Massachusetts will enact 12 weeks paid family leave in January, which is a step in the right direction. But 8-12 weeks is the peak of Sudden Infant Death Syndrome (SIDS) and going back to work at three months makes the recommended six-months of breastfeeding difficult. Only 22% of moms breastfeed through 6 months, largely because they go back to work so early. I'll be meeting with state elected officials soon to advocate for an additional 12 weeks in Massachusetts.

Most importantly, paid leave saves lives. The US ranks 33 out of the 36 OECD countries for infant mortality. A study at Stanford found that every week of additional paid maternity leave decreases infant mortality rates. Another study suggested that every month of paid leave could decrease mortality by more than 13%. That would save over 2,500 babies a year. We shouldn't be risking women and infants' health and lives just to squeeze a few more days of work out of women. The lives of women and babies are worth paid leave.

Q: When's the national competition and how are you preparing for it?

Kahveci: The national competition is October 11-15 in Las Vegas. I'm doing a lot of interview practice, research and writing for my platform, support for my sponsors through events and social media, and weightlifting (both for the competition and so I can lift my increasingly heavy son). Mrs. Massachusetts United States 2016, Jessica Plante, has been helping me out and has been so supportive. I'm also spending time getting to know the other contestants and learning about their platforms.

Q: You've worked in local Boston politics. Who have you worked for and what was your favorite thing about working for politicians?

Kahveci: I was Tito Jackson's director of policy and planning for several years and I still miss that job! Most recently I worked for Nika Elugardo's winning state representative campaign and I've worked with Sonia Chang-Diaz, John Barros, and Carlos Henriquez to name a few. My favorite thing is working for and with residents to create elegant solutions to life-altering issues. My focus is our community and I try to align myself with elected officials whose heart is also dedicated to constituents.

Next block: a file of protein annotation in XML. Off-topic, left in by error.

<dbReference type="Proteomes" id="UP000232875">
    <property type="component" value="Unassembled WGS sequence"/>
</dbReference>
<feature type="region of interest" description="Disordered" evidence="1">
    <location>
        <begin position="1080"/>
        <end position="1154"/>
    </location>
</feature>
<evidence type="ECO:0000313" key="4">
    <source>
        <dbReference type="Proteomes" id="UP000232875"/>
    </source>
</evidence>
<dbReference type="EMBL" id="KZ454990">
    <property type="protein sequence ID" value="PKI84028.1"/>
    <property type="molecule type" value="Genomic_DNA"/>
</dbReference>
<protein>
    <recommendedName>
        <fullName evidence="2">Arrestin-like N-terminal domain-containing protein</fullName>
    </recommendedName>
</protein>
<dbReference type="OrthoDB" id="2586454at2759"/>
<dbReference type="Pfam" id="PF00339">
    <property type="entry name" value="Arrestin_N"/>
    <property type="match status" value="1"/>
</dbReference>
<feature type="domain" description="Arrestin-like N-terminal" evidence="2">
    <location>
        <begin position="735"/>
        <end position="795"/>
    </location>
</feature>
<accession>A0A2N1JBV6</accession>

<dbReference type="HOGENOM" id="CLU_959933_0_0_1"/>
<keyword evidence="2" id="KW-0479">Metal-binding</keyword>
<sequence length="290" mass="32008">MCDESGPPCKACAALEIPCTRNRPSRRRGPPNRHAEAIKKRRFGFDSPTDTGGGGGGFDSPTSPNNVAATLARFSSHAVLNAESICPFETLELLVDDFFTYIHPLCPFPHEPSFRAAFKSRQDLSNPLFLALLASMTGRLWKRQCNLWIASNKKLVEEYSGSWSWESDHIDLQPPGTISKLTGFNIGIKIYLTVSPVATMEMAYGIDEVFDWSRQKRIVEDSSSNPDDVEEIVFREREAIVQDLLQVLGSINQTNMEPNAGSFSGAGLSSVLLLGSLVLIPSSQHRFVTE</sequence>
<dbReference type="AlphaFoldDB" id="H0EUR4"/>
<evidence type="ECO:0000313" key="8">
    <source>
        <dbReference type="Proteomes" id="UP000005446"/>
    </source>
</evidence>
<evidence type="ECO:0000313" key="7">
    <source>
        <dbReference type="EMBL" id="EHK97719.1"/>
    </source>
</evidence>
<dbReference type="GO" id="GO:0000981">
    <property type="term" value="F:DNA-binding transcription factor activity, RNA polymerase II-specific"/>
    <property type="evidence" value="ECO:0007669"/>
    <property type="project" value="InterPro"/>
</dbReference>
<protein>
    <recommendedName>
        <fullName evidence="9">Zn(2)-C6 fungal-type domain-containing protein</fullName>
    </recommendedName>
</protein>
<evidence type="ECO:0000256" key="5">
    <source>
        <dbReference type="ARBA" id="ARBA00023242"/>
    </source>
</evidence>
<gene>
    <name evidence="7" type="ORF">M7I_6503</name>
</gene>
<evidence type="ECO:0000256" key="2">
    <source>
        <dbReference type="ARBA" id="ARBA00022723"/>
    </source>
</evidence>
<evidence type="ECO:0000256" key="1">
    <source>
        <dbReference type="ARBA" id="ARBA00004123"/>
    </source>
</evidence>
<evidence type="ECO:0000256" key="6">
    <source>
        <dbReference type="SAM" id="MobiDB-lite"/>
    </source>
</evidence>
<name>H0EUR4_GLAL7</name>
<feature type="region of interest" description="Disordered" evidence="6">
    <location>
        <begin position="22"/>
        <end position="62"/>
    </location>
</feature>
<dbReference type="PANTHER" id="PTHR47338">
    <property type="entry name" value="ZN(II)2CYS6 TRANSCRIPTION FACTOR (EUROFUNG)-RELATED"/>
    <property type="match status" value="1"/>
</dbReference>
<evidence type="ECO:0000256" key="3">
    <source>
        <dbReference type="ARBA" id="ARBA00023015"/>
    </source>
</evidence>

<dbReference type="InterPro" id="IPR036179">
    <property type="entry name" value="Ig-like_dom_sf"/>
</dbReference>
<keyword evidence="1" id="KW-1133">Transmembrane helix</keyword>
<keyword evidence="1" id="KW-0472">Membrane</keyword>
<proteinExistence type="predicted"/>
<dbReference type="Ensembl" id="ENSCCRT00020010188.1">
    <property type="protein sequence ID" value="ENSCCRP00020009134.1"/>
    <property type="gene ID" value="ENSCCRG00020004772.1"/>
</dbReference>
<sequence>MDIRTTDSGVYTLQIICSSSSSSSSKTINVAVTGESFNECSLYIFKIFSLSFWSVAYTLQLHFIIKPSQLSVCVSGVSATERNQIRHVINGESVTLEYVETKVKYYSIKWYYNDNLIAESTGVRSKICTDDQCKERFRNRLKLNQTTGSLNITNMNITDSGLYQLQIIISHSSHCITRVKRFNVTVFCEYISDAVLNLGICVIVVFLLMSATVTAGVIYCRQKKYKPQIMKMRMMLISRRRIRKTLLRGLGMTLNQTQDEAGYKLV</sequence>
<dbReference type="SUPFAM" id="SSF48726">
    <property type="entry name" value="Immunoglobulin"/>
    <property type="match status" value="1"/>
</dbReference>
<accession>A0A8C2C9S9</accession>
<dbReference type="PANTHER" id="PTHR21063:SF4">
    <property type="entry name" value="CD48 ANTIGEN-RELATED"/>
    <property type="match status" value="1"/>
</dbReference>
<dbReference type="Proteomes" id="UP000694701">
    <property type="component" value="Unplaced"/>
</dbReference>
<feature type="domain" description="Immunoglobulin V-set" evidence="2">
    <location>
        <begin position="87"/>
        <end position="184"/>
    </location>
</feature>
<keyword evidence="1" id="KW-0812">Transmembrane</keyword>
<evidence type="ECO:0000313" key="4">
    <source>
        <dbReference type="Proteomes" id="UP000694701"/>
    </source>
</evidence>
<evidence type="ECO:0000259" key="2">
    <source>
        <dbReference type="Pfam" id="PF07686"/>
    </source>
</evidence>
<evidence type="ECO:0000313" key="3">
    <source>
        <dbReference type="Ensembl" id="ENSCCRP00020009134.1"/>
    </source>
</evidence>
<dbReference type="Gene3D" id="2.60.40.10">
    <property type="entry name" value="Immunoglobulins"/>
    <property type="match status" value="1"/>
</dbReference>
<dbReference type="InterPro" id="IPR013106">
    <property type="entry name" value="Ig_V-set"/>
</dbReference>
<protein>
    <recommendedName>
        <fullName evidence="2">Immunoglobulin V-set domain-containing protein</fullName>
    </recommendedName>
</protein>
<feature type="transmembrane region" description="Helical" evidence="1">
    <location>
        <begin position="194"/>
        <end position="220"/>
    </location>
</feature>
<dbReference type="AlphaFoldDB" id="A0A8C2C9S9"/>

Q: What are you doing now professionally?

Kahveci: I'm working for my family architectural firm, Glenn Knowles & Associates. It has been a privilege to learn from and work with my dad. My focus is on strategic planning and design for our clients and building internal processes for firm growth. What has been most interesting for me is learning about how small businesses operate and how vital it is to have policy specifically tailored for small businesses. Working there has also offered me flexibility and time to be with my son during his first year. I am incredibly blessed to have my support system and I'm excited that other women will be afforded the same opportunities to spend time with their children when paid maternity leave becomes law.

Q: Anything else you'd like to share?

Kahveci: Part of what I'm doing in my year of service as Mrs. Massachusetts is highlighting local small businesses on my social media and through appearances. If anyone would like their business to be featured or would like me to attend an event, please contact me via instagram @mrs.massachusetts.unitedstates or my email